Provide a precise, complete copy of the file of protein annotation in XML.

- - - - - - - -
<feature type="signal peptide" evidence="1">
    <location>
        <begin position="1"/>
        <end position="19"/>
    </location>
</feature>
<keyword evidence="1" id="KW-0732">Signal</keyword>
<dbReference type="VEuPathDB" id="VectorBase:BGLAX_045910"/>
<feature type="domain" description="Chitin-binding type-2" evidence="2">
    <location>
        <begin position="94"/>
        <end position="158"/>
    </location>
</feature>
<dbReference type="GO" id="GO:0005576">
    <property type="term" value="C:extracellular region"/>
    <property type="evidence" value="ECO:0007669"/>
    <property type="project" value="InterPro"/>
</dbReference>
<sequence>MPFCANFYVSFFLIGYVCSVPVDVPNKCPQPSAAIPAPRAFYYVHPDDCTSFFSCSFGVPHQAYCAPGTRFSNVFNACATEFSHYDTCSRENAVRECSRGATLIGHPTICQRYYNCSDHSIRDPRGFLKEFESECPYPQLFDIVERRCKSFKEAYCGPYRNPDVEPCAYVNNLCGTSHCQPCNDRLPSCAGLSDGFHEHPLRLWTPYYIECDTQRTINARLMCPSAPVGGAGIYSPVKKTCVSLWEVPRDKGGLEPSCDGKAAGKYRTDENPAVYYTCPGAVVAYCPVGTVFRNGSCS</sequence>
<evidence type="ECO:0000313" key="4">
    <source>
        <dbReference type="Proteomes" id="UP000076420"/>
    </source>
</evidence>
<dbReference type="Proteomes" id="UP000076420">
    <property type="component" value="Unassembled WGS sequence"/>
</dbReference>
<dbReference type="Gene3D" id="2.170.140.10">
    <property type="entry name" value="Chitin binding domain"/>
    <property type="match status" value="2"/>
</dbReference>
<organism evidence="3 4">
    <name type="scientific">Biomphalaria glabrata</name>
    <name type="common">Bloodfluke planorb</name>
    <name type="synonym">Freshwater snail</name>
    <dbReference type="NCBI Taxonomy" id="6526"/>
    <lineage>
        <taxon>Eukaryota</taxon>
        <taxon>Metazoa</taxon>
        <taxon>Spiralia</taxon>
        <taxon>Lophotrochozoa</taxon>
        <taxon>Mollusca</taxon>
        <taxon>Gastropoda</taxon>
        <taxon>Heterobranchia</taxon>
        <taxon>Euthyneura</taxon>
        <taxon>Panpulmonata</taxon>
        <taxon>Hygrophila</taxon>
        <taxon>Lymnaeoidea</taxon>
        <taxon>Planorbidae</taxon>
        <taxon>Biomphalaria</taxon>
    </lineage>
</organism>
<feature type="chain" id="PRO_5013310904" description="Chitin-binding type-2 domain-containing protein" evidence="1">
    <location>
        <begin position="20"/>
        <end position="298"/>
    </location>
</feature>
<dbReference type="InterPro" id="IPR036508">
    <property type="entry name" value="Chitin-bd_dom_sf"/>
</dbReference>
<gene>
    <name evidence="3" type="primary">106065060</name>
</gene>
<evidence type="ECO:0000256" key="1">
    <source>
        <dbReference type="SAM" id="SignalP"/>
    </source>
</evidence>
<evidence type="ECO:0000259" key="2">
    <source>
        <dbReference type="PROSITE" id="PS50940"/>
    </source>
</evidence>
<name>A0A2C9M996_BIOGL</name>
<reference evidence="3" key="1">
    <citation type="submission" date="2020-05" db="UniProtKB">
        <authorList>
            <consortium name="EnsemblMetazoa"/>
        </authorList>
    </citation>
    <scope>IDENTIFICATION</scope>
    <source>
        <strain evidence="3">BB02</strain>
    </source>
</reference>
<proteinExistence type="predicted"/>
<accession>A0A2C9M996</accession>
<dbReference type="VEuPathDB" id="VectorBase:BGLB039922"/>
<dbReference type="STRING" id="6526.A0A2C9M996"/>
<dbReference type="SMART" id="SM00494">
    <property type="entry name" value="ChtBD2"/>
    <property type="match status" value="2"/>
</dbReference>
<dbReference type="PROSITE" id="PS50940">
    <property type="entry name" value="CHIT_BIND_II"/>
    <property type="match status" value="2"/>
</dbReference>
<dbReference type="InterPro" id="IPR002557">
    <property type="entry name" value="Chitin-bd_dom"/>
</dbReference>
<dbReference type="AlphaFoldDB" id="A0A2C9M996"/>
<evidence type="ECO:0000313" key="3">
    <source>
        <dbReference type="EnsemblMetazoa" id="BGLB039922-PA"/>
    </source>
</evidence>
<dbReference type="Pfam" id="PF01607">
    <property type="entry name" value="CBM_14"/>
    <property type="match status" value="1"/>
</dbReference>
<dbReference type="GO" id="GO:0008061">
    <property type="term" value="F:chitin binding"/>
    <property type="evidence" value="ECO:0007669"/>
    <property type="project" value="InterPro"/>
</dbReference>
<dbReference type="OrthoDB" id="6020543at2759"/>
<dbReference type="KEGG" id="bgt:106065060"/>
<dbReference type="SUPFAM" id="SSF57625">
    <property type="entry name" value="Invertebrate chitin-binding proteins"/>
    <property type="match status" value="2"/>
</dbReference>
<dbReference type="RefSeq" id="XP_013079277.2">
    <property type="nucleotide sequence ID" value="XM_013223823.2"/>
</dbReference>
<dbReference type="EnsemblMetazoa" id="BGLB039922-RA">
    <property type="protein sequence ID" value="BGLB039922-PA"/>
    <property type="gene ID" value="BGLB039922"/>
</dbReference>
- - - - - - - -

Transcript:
<feature type="signal peptide" evidence="1">
    <location>
        <begin position="1"/>
        <end position="19"/>
    </location>
</feature>
<keyword evidence="1" id="KW-0732">Signal</keyword>
<dbReference type="VEuPathDB" id="VectorBase:BGLAX_045910"/>
<feature type="domain" description="Chitin-binding type-2" evidence="2">
    <location>
        <begin position="94"/>
        <end position="158"/>
    </location>
</feature>
<dbReference type="GO" id="GO:0005576">
    <property type="term" value="C:extracellular region"/>
    <property type="evidence" value="ECO:0007669"/>
    <property type="project" value="InterPro"/>
</dbReference>
<sequence>MPFCANFYVSFFLIGYVCSVPVDVPNKCPQPSAAIPAPRAFYYVHPDDCTSFFSCSFGVPHQAYCAPGTRFSNVFNACATEFSHYDTCSRENAVRECSRGATLIGHPTICQRYYNCSDHSIRDPRGFLKEFESECPYPQLFDIVERRCKSFKEAYCGPYRNPDVEPCAYVNNLCGTSHCQPCNDRLPSCAGLSDGFHEHPLRLWTPYYIECDTQRTINARLMCPSAPVGGAGIYSPVKKTCVSLWEVPRDKGGLEPSCDGKAAGKYRTDENPAVYYTCPGAVVAYCPVGTVFRNGSCS</sequence>
<evidence type="ECO:0000313" key="4">
    <source>
        <dbReference type="Proteomes" id="UP000076420"/>
    </source>
</evidence>
<dbReference type="Proteomes" id="UP000076420">
    <property type="component" value="Unassembled WGS sequence"/>
</dbReference>
<dbReference type="Gene3D" id="2.170.140.10">
    <property type="entry name" value="Chitin binding domain"/>
    <property type="match status" value="2"/>
</dbReference>
<organism evidence="3 4">
    <name type="scientific">Biomphalaria glabrata</name>
    <name type="common">Bloodfluke planorb</name>
    <name type="synonym">Freshwater snail</name>
    <dbReference type="NCBI Taxonomy" id="6526"/>
    <lineage>
        <taxon>Eukaryota</taxon>
        <taxon>Metazoa</taxon>
        <taxon>Spiralia</taxon>
        <taxon>Lophotrochozoa</taxon>
        <taxon>Mollusca</taxon>
        <taxon>Gastropoda</taxon>
        <taxon>Heterobranchia</taxon>
        <taxon>Euthyneura</taxon>
        <taxon>Panpulmonata</taxon>
        <taxon>Hygrophila</taxon>
        <taxon>Lymnaeoidea</taxon>
        <taxon>Planorbidae</taxon>
        <taxon>Biomphalaria</taxon>
    </lineage>
</organism>
<feature type="chain" id="PRO_5013310904" description="Chitin-binding type-2 domain-containing protein" evidence="1">
    <location>
        <begin position="20"/>
        <end position="298"/>
    </location>
</feature>
<dbReference type="InterPro" id="IPR036508">
    <property type="entry name" value="Chitin-bd_dom_sf"/>
</dbReference>
<gene>
    <name evidence="3" type="primary">106065060</name>
</gene>
<evidence type="ECO:0000256" key="1">
    <source>
        <dbReference type="SAM" id="SignalP"/>
    </source>
</evidence>
<evidence type="ECO:0000259" key="2">
    <source>
        <dbReference type="PROSITE" id="PS50940"/>
    </source>
</evidence>
<name>A0A2C9M996_BIOGL</name>
<reference evidence="3" key="1">
    <citation type="submission" date="2020-05" db="UniProtKB">
        <authorList>
            <consortium name="EnsemblMetazoa"/>
        </authorList>
    </citation>
    <scope>IDENTIFICATION</scope>
    <source>
        <strain evidence="3">BB02</strain>
    </source>
</reference>
<proteinExistence type="predicted"/>
<accession>A0A2C9M996</accession>
<dbReference type="VEuPathDB" id="VectorBase:BGLB039922"/>
<dbReference type="STRING" id="6526.A0A2C9M996"/>
<dbReference type="SMART" id="SM00494">
    <property type="entry name" value="ChtBD2"/>
    <property type="match status" value="2"/>
</dbReference>
<dbReference type="PROSITE" id="PS50940">
    <property type="entry name" value="CHIT_BIND_II"/>
    <property type="match status" value="2"/>
</dbReference>
<dbReference type="InterPro" id="IPR002557">
    <property type="entry name" value="Chitin-bd_dom"/>
</dbReference>
<dbReference type="AlphaFoldDB" id="A0A2C9M996"/>
<evidence type="ECO:0000313" key="3">
    <source>
        <dbReference type="EnsemblMetazoa" id="BGLB039922-PA"/>
    </source>
</evidence>
<dbReference type="Pfam" id="PF01607">
    <property type="entry name" value="CBM_14"/>
    <property type="match status" value="1"/>
</dbReference>
<dbReference type="GO" id="GO:0008061">
    <property type="term" value="F:chitin binding"/>
    <property type="evidence" value="ECO:0007669"/>
    <property type="project" value="InterPro"/>
</dbReference>
<dbReference type="OrthoDB" id="6020543at2759"/>
<dbReference type="KEGG" id="bgt:106065060"/>
<dbReference type="SUPFAM" id="SSF57625">
    <property type="entry name" value="Invertebrate chitin-binding proteins"/>
    <property type="match status" value="2"/>
</dbReference>
<dbReference type="RefSeq" id="XP_013079277.2">
    <property type="nucleotide sequence ID" value="XM_013223823.2"/>
</dbReference>
<dbReference type="EnsemblMetazoa" id="BGLB039922-RA">
    <property type="protein sequence ID" value="BGLB039922-PA"/>
    <property type="gene ID" value="BGLB039922"/>
</dbReference>